SEOUL—Protein biomarkers are a dime a dozen, so why have so few of them proven to be of particular clinical use?
According to speakers at the Human Proteome Organization’s annual conference here last week, the answers are myriad, and the solutions complicated.
There is certainly no shortage of biomarker discovery research in the proteomics field. A cursory search on PubMed with the keywords “protein” and “biomarker” brings up more than 4,500 results. And most, if not all, proteomics work being done by the pharmaceutical industry is directed at biomarker discovery.
But to date, the number of protein biomarkers that has been approved by the US Food and Drug Administration has been miniscule, and those that have been further developed into diagnostic or clinical tools are even fewer.
At a HUPO panel discussion specifically targeting biomarker research in proteomics, the overriding sense was that the failure is due to a poorly executed plan of moving these biomarkers from discovery to clinical applications.
Denis Hochstrasser, chairman of the department of clinical pathology at the University Hospital of Geneva, began by asking who in the audience of a few hundred worked in the diagnostics field and was actively involved in bringing biomarkers to market. Only a very small handful raised their hands. His point: While there is ample research into biomarker discovery, there is little work being done to move them to the clinical side.
Finding biomarkers is not difficult, he told the audience. Validating them is a challenge, but not impossible.
“Getting the diagnostic industry to move [biomarkers] to the clinical side is the biggest challenge,” he said.
It was a theme repeated by several members of the panel who said that one shortcoming in the proteomics field has been the ability of researchers to engage the diagnostic industry in their work.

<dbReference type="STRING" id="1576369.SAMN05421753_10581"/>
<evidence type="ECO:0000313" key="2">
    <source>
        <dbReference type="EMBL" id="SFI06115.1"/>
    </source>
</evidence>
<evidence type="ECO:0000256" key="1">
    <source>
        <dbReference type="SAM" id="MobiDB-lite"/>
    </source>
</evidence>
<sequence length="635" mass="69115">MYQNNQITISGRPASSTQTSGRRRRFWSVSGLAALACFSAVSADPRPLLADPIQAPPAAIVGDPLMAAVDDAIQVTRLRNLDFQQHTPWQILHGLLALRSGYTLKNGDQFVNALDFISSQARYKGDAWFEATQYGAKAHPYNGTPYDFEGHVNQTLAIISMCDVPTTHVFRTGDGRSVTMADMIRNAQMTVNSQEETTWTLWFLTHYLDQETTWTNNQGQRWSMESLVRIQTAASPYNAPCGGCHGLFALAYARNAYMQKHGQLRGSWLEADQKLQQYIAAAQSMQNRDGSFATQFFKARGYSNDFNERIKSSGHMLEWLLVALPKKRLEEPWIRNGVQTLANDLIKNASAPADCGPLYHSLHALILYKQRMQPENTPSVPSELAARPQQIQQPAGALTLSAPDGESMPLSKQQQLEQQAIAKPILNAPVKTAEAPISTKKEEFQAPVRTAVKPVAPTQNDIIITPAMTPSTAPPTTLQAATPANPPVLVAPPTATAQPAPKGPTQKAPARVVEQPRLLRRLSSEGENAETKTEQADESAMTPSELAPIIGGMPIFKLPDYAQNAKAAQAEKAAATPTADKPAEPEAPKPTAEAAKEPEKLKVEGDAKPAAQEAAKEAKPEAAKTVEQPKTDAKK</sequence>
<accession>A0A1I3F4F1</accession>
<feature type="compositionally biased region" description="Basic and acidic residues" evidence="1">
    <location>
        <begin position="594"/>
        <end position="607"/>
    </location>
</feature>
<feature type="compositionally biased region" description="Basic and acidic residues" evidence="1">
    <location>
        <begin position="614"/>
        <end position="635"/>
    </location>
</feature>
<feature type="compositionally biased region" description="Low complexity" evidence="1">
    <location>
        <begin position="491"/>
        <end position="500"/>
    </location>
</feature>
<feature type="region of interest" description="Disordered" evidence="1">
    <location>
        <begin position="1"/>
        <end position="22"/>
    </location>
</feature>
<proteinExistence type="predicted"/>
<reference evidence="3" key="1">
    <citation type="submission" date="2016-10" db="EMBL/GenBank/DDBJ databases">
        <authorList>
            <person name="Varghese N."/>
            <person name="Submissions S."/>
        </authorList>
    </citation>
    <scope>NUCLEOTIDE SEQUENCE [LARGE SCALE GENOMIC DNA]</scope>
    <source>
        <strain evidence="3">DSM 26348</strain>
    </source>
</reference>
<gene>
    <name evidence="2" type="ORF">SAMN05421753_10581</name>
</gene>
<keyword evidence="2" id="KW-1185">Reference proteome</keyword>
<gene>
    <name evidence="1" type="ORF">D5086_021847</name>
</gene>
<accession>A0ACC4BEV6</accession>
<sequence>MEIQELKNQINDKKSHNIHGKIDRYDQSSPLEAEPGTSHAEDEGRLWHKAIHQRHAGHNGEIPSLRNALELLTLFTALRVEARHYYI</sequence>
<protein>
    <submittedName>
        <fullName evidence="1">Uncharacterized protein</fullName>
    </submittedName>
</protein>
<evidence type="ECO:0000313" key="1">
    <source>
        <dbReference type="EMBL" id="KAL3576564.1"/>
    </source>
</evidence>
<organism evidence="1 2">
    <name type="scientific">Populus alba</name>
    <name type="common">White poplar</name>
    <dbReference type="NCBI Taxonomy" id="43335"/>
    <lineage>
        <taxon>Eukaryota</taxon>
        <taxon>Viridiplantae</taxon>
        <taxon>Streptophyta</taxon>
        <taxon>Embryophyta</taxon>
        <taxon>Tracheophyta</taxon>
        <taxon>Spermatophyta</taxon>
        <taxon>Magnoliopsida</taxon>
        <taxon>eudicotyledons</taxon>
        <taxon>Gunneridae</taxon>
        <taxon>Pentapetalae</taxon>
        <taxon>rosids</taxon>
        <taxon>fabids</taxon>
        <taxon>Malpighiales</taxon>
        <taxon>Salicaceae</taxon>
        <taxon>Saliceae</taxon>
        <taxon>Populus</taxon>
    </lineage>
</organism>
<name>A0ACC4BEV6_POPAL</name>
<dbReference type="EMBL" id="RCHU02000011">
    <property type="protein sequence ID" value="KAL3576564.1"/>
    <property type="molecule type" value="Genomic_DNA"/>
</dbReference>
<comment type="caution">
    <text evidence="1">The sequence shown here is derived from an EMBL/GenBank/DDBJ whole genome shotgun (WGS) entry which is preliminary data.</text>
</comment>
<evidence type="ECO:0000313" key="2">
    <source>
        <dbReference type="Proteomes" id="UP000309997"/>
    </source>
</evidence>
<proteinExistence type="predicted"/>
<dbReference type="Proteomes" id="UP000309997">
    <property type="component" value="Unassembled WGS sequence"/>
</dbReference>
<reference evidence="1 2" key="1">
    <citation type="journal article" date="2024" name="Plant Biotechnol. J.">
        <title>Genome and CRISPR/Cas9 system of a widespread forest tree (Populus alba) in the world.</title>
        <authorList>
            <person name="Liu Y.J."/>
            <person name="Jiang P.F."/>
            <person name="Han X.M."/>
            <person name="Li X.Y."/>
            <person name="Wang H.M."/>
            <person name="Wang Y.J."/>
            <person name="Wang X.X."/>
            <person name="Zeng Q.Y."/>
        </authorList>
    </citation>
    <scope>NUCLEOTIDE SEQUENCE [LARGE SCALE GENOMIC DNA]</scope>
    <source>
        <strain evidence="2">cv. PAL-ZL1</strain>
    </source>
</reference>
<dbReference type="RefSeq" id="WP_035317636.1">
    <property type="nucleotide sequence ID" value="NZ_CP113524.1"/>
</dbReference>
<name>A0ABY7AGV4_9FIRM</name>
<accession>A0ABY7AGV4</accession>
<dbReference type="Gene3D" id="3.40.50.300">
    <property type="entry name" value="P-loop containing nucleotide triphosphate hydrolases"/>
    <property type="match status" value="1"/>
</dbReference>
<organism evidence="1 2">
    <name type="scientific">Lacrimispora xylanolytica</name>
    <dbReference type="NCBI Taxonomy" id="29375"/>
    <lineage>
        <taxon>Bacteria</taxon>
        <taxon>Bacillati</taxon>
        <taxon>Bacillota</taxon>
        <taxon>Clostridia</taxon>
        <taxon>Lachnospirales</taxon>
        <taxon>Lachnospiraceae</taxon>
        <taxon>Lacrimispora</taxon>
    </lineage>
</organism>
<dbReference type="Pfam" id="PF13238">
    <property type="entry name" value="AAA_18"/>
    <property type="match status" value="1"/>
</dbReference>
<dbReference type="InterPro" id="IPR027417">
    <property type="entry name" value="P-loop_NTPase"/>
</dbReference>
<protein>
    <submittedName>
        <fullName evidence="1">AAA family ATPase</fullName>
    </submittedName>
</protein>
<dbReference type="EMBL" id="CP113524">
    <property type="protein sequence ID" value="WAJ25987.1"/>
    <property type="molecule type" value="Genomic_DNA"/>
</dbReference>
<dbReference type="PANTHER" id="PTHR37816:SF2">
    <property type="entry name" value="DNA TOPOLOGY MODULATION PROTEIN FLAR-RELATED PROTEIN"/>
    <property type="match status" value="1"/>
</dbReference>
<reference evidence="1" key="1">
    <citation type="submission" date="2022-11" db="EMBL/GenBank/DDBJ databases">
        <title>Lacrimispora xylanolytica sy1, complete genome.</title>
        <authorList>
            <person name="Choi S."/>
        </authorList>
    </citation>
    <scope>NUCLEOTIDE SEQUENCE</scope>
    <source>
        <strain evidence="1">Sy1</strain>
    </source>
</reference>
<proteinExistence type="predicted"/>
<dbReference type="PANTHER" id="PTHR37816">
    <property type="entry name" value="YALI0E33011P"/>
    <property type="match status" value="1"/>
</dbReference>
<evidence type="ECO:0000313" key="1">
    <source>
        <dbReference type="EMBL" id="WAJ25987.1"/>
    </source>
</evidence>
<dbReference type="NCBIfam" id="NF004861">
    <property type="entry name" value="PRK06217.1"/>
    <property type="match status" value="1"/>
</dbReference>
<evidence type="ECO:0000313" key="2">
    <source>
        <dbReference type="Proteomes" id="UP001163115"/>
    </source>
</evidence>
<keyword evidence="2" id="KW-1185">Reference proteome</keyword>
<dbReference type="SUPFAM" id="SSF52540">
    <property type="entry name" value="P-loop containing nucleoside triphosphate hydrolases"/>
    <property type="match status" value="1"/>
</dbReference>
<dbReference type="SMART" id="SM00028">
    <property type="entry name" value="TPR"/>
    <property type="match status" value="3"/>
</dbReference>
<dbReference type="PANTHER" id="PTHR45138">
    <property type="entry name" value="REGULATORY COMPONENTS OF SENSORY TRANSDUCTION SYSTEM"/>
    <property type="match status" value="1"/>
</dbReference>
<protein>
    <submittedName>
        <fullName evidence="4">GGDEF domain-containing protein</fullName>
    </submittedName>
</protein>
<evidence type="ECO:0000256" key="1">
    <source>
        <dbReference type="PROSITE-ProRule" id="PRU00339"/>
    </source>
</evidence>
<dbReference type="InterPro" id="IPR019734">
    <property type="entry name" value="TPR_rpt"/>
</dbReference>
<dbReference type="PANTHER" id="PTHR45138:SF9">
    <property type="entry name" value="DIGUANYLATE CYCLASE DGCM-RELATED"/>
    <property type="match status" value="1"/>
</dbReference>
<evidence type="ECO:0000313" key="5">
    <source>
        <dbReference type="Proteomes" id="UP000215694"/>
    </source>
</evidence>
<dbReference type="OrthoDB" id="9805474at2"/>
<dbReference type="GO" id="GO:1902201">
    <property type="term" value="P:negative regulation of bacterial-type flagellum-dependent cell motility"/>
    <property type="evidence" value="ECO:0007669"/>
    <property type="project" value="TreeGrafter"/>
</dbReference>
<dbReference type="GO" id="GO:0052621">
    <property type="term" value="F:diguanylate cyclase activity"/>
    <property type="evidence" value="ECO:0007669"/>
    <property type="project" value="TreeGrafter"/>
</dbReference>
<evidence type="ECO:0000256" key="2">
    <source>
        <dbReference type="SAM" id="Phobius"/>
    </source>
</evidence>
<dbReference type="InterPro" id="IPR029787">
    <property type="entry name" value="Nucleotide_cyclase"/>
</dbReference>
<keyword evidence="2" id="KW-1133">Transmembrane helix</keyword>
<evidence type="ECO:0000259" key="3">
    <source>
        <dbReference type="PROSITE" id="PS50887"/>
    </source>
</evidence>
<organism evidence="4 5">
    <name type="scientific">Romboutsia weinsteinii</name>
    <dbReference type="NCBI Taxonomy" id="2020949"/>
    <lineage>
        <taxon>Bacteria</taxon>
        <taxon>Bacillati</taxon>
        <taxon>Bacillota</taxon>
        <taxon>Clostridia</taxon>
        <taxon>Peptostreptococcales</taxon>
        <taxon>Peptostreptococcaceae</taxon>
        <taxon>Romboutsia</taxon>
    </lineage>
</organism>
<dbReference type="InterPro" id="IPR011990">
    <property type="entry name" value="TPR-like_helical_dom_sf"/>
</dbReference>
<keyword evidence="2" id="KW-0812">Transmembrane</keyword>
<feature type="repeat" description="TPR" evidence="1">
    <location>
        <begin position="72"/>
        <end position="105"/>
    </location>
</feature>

“I think that’s something we have to do in proteomics, engage people on the other side of the fence,” said Mike Dunn, a professor of biomedical proteomics at the University College Dublin in Ireland.
Indeed, that sentiment has been pervasive throughout proteomics. Last fall, at a conference held by the American Association for Clinical Chemistry, several speakers made the point that the diagnostic industry must be included in the fold as proteomics tries to advance into the clinical field.
Omar Laterza at Merck Research Laboratories said at the time that even beyond the proteomics research community, drug companies need to work with diagnostic firms to validate biomarkers. Traditionally, he said, drug manufacturers have been interested in biomarkers purely from a pharmacodynamic perspective. That interest is turning toward disease biomarkers, however, and here diagnostic firms can bring expertise in assay development and validation and access to assay platforms [See PM 10/19/06].
Garbage In, Garbage Out
At last week’s HUPO meeting, however, some panelists said that the bottleneck is not strictly in the discovery-to-diagnostic continuum, but at a more fundamental level. In particular, these observers said that the proteomics field needs to see improvements in experimental design and data-handling capabilities before it can advance toward the clinic.